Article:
ocoon is a powerful tool for publishing content to multiple formats from XML. This second article of a two-part series describes how to integrate Cocoon with Lucene, a full text search engine written in Java. Lucene allows you to easily index and search unstructured information in a collection of documents. (For further details on Cocoon, see the first article, "Integrating Cocoon with PostgreSQL
The combination of Cocoon and Lucene enables you to process both structured and unstructured data, which is valuable because while structured data provides enhanced search and comparison ability, most of the world's data is unstructured in the form of letters and other free-form documents.
As a prerequisite, you must have a functioning Tomcat and Cocoon setup. The "Integrating Cocoon with PostgreSQL" article provides setup instructions for Cocoon and Tomcat. If you plan to use PostgreSQL as well, perform the steps described in the "Integrate PostgreSQL" section of the article. Otherwise, you need perform only the steps described in the "Set Up Tomcat and Cocoon" section. I have written Cocoon applications that use both PostgreSQL and Lucene, but you may need to use only one of the two technologies alongside Cocoon. Presumably, you're reading this article because you need to use either Lucene with Cocoon or both Lucene and PostgreSQL with Cocoon.
Note: This article refers to $TOMCAT_HOME, $COCOON_HOME, and $SERVER_HOSTNAME. Those variables refer to the same values described in the previous article.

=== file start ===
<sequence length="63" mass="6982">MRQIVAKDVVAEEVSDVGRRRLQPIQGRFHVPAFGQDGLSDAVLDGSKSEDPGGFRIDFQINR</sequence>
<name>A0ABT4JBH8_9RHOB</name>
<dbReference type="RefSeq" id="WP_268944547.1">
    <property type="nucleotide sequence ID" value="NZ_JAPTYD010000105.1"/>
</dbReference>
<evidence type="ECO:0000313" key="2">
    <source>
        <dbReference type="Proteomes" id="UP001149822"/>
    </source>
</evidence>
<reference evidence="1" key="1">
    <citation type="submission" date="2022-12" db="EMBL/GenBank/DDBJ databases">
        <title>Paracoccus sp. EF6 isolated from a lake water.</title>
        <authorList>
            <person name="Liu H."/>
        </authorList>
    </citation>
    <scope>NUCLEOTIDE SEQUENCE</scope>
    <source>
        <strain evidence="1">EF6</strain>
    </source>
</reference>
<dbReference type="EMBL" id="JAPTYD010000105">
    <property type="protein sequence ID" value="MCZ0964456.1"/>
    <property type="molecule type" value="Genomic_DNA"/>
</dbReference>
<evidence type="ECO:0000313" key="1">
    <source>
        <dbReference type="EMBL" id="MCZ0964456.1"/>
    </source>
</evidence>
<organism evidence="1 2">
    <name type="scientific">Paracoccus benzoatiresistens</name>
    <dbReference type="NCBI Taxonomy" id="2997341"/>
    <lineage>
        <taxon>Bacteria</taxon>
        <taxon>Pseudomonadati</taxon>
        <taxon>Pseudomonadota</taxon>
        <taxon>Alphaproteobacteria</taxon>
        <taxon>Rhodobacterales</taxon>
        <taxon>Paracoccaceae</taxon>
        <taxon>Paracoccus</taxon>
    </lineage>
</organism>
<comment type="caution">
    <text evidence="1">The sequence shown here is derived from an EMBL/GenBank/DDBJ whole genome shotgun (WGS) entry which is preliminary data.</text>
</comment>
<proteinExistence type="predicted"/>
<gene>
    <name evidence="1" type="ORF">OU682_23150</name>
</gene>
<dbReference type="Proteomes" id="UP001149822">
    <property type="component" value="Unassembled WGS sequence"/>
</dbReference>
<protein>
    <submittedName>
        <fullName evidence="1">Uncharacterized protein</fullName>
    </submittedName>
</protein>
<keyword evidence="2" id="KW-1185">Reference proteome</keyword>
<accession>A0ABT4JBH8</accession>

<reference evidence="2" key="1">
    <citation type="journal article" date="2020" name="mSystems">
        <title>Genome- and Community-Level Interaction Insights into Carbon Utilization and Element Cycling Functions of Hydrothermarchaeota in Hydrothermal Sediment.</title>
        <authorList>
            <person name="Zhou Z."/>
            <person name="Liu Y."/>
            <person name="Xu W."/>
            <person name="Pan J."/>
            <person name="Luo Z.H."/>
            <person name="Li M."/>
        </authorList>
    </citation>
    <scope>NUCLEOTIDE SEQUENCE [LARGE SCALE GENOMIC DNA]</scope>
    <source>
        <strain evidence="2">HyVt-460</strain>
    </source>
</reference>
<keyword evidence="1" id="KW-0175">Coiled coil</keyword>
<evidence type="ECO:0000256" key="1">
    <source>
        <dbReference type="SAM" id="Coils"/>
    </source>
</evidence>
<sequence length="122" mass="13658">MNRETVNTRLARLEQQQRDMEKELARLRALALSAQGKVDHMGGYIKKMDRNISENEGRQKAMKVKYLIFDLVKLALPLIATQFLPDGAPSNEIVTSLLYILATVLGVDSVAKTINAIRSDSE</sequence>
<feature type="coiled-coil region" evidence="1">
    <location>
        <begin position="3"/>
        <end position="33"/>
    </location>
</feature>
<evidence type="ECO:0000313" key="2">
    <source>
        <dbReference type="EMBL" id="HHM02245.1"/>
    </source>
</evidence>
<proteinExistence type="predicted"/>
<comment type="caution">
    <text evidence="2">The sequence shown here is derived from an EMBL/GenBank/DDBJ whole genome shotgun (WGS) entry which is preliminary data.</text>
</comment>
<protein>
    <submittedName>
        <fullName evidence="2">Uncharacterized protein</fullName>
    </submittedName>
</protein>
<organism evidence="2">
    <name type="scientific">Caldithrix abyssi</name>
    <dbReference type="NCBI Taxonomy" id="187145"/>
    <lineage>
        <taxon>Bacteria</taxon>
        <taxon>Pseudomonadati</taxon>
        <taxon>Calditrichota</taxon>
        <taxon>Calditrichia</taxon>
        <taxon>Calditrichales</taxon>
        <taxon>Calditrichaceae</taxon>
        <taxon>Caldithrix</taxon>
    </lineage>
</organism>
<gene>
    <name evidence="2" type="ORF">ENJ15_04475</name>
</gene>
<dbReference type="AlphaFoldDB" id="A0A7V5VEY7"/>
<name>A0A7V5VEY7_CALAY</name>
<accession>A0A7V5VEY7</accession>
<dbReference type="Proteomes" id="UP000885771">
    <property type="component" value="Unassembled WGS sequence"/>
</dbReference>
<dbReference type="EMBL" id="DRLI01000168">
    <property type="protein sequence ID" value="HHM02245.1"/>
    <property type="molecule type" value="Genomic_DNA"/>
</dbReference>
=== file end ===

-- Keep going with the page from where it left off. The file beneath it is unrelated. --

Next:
To integrate Cocoon 2.1.6 and Lucene 1.4.3, you first need to perform the following steps:
- Download the Lucene distribution. You should get lucene-1.4.3.tar.gz or a later version, if there is one.
- Unpack the Lucene distribution into a directory (preferably outside of the Tomcat directory tree to avoid confusion). This article subsequently refers to /path/to/lucene-1.4.3 as $LUCENE_HOME.
- Delete $COCOON_HOME/WEB-INF/lib/lucene-1.4.1.jar. By default, Cocoon 2.1.6 comes with Lucene 1.4.1.
- Make sure you delete the old version (lucene-1.4.1.jar). If you do not, Java will just use the old version and you will wonder why you can't use the new features in Lucene 1.4.3 (or whatever newer version you drop in).
- Copy lucene-1.4.3.jar from $LUCENE_HOME into $COCOON_HOME/WEB-INF/lib/.
In order for Lucene to work, you need to initially index your set of documents. Creating the index is not a difficult process, but it does require a small amount of code. Lucene is a library, not an out-of-the-box search application. It provides an API that lets you index and search your files. You must tap into the API to write a short Java program that creates the index.
Download this article's sample code, then perform the following actions:
- Type: "tar xzf sample_code_cocoon_lucene.tgz" (without the quotes)
- Move the sample_code_lucene directory, if you want to place it somewhere more convenient. Henceforth, the sample_code_lucene directory will be referred to as $SAMPLE_CODE_HOME. $SAMPLE_CODE_HOME is the full path to sample_code_lucene.